Overall Quality – High

Recommendation: A must watch for classic anime fans and lovers of art. Akira isn’t worth your time for its story. Instead, stay for the art and the spectacle of it all, the third act in particular.

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Awards: (hover over each award to see descriptions; click award for more recipients)

Positive:

Fluid AnimationStunning Art Quality

Negative: None

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Ghost in the Shell: Stand Alone Complex – Anime Review

Japanese Title: Ghost in the Shell STAND ALONE COMPLEX

 

Related: Ghost in the Shell: Stand Alone Complex 2nd GIG (sequel – included in review)

Ghost in the Shell: Stand Alone Complex – Solid State Society (further sequel movie)

Ghost in the Shell (movie – alternate story)

Similar: Psycho-Pass

Ergo Proxy

Serial Experiments Lain

 

Watched in: Japanese & English

Genre: Crime Science Fiction Action

Length: 26 episodes (season 1), 26 episodes (season 2)

 

Positives:

  • Engaging themes and philosophic questions.
  • Some of the most creative villains in crime fiction.
  • The music and acting.
  • High effort put into creating a believable future.

Negatives:

  • Tachikoma episodes.
  • Occasional pacing issues.

Having seen and loved the Ghost in the Shell movie, I couldn’t wait to begin the series Stand Alone Complex. My first impression was one of disappointment, however, for the style and tone from the film was nowhere to be found. Gone was the gritty, used future, replaced by a clean and polished Japan. Gone was Major Kusanagi’s introspective quality that enamoured me to the film – a brighter tone took its place, matching the shiny Japan. Though once I got over this disappointment, I found myself highly engaged in Stand Alone Complex’s sci-fi driven crimes.

SAC is a separate take on the Ghost in the Shell universe. The characters and concepts are similar overall, but you need to let go of any pre-conceived perceptions about the world and characters – Section 9 agent Bato is a lot more cheerful, for example, offsetting Kusanagi’s endless solemnity. We still follow Public Security Section 9, specialists in counter cyberterrorism, as they deal with a variety of unusual high-tech crimes.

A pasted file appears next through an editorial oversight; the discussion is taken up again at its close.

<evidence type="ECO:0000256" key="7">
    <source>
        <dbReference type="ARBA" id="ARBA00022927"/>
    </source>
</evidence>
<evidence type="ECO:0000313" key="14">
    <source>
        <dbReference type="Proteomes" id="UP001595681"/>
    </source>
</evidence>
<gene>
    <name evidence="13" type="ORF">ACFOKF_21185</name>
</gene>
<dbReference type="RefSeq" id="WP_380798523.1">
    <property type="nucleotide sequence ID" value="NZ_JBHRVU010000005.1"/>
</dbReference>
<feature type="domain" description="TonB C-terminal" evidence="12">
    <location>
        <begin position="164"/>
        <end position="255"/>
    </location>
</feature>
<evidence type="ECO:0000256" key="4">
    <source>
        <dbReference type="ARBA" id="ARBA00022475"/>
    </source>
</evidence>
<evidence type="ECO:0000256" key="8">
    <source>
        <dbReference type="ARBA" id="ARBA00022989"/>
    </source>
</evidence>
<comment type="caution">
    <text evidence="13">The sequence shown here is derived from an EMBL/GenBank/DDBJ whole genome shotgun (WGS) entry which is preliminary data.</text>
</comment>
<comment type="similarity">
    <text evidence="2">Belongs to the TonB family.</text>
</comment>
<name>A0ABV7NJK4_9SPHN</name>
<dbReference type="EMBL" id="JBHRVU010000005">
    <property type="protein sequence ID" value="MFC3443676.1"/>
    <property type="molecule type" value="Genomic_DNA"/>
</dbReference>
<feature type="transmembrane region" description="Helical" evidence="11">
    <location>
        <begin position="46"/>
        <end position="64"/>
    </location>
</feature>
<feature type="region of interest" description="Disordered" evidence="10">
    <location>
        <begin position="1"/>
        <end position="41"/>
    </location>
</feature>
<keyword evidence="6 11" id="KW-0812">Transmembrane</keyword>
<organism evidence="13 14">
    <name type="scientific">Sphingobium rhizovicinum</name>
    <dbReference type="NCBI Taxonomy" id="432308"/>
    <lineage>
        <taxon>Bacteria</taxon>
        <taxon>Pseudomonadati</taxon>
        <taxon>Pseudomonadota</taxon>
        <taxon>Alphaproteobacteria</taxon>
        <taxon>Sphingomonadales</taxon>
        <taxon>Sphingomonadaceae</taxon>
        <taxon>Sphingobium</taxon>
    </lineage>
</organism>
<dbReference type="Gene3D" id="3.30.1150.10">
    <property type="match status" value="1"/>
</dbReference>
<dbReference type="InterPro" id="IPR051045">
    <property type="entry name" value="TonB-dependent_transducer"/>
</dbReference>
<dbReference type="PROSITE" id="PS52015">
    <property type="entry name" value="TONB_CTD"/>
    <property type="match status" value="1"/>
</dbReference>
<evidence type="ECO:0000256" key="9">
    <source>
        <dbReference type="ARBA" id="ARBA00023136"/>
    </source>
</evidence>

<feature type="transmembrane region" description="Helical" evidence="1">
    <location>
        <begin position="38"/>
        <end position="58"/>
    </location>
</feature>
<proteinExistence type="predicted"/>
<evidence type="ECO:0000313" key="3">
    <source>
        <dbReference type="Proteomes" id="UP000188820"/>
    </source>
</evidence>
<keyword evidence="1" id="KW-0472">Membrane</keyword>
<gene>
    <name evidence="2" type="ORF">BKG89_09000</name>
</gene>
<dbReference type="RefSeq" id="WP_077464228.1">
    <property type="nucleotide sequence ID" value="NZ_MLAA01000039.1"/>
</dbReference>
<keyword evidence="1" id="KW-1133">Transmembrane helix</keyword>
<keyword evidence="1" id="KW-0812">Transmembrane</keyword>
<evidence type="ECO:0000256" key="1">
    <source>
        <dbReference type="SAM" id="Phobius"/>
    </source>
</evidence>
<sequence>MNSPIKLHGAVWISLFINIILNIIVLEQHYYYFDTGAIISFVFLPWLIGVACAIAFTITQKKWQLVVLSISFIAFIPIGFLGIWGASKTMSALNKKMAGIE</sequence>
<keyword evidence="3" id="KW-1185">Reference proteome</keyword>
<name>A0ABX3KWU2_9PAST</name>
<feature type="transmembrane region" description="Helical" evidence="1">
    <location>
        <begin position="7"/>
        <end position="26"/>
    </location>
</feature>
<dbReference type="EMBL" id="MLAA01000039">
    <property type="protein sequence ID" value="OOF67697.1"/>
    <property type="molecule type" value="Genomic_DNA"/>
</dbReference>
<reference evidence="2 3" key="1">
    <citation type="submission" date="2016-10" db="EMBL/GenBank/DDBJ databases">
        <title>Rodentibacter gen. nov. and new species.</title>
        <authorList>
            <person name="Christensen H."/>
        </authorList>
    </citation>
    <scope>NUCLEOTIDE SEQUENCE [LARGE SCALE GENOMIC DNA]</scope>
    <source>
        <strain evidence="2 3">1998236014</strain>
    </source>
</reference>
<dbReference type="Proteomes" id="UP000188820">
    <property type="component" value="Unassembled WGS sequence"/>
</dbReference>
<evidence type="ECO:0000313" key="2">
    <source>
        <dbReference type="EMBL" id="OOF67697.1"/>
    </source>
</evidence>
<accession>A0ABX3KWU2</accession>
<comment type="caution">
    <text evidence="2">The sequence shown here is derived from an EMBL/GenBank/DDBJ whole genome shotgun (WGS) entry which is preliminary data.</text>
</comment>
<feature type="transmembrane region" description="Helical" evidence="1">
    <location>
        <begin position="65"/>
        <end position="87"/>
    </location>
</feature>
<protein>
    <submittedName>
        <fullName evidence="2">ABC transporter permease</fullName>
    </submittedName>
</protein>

Straight off, you should know this is a crime serial. If you don’t enjoy crimes dramas (not talking about garbage like CSI) then Stand Alone Complex won’t be for you. While it does bring an interesting twist with sci-fi, it’s still a crime serial through and through. If you do enjoy crime, then you are in for a great series that explores police procedure in a realistic future of advanced AI and cybernetics.

SAC has two distinctive episode types, noted during each title sequence: “Stand Alone” episodes, which are (obviously) stand-alone stories lasting an episode each, and “Complex” episodes that follow the main plot. One could watch just the Complex episodes without missing plot. However, the Stand Alone episodes delve into the characters and explore philosophical topics more than the main arc, so they are definitely worth watching.

Even then, SAC is at its best during the main story. The first season focuses on Kusanagi and her team’s efforts to catch The Laughing Man (name based on J.D. Salinger’s short story of the same name), a ‘hacktivist’ fighting against government corruption. He has the ability to hack everyone’s brain chips (more common than smart phones in the future) to cover his face with a smiley face logo; wherever he goes, and even on camera, all anyone sees of his face is this smiley. Only those unchipped – the poor, basically – can see his true face. What an excellent villain. He’s creative in execution, morally grey in actions, and thoroughly engaging throughout. 2nd GIG is similarly creative, though I like The Laughing Man best.